On Wednesday 15 August 2018 Gwede Mantashe made statements in an interview with News24, regarding the magic number of 12 000 hectares. This has provoked additional concern surrounding the land EWC issue when there has actually been no further clarity provided. The lack of clarity is the problem and, as long as it is allowed to fester, we can expect business investment to be reserved.

What do our fund managers say?

Comment from Daryll Owen, Fund Manager of the Nedgroup Investments Stable Fund: It is worth noting that Mantashe was not citing a new idea. Instead, this is the Regulation of the Agricultural Land Holdings Bill which was published in 2016 by a previous minister. The Regulations Bill proposed that people should declare their nationality, race and gender, amongst other things and also put a 12 000 hectare limit on land per farm owner.

Furthermore, the ANC want to make sure this issue is fixed and they know now that there is a huge political risk to leaving it until post-elections. However, there is a risk that the 27 September deadline on the solution of Land Reform may be pushed out, as an outsourced company has to review all submissions and process them. Comment from Iain Power, Fund Manager of the Nedgroup Investments Balanced Fund and the Nedgroup Investments Managed Fund: The longer-term consequences of not urgently addressing the land issue will be severe, however painful it may be in the short term. We agree that it will be a fine balancing act, fulfilling the demand for broader land ownership whilst maintaining economic stability.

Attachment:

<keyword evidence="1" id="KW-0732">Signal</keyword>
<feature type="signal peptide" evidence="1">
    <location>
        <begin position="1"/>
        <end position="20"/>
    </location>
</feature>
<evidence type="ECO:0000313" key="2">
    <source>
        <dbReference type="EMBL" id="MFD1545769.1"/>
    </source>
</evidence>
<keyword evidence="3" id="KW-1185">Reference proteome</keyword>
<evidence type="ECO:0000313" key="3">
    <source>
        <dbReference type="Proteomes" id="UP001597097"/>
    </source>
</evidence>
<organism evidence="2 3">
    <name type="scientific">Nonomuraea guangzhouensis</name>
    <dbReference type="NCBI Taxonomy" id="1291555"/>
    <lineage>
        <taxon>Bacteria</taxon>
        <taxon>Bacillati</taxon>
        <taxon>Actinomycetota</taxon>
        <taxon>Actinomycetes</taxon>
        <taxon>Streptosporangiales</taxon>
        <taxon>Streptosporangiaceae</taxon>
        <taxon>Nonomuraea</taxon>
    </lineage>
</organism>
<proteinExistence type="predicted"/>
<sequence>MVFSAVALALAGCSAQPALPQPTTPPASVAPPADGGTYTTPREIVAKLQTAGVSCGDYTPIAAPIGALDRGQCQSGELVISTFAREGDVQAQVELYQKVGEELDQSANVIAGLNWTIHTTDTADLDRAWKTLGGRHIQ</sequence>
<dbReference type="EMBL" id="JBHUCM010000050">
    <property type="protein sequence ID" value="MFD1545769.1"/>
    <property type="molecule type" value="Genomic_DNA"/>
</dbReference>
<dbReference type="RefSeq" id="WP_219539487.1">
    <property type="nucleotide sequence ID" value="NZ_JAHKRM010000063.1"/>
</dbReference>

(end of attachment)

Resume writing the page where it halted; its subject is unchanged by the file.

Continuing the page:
It is important to note that the framework for any amendments must still ensure economic stability and not endanger South Africa’s food production capacity. This implies that the framework around any amendments will be very specific and not open to interpretation. We believe the proposed constitutional amendment will likely clarify the powers that the State has under the current Constitution, rather than seeking to increase the State’s power to expropriate.

Comment from Neil Brown, Fund Manager of the Nedgroup Investments Growth Fund on the need to have a longer-term perspective on how to value companies within South Africa: For our valuations, after Cyril Ramaphosa’s December 2017 victory, we did not lower our expected SA government bond rate that is used as the discount rate for the basis for our company valuations. We believe that SA still has structural problems, which must be dealt with to enable SA to have a sustainable long-term GDP growth rate in excess of 2%.

To summarise

In summary, we again urge investors to consider events with a longer-term perspective and if possible to take a considered, fundamental evaluation on the impact of any event on the prospects of investments held. As you can interpret from the comments above, this is what fund managers are doing on a daily basis when taking decisions on the positions within their portfolios. The recent market turbulence is a cause for concern, but to assess whether the recent news flow will have a lasting impact on individual assets, takes a lot more investigation and consumption of additional information. As always, our priority is to achieve excellent long-term performance for our investors and every decision we make is made with this commitment in mind.

Rob Johnson Head of Investments
Nedgroup Investments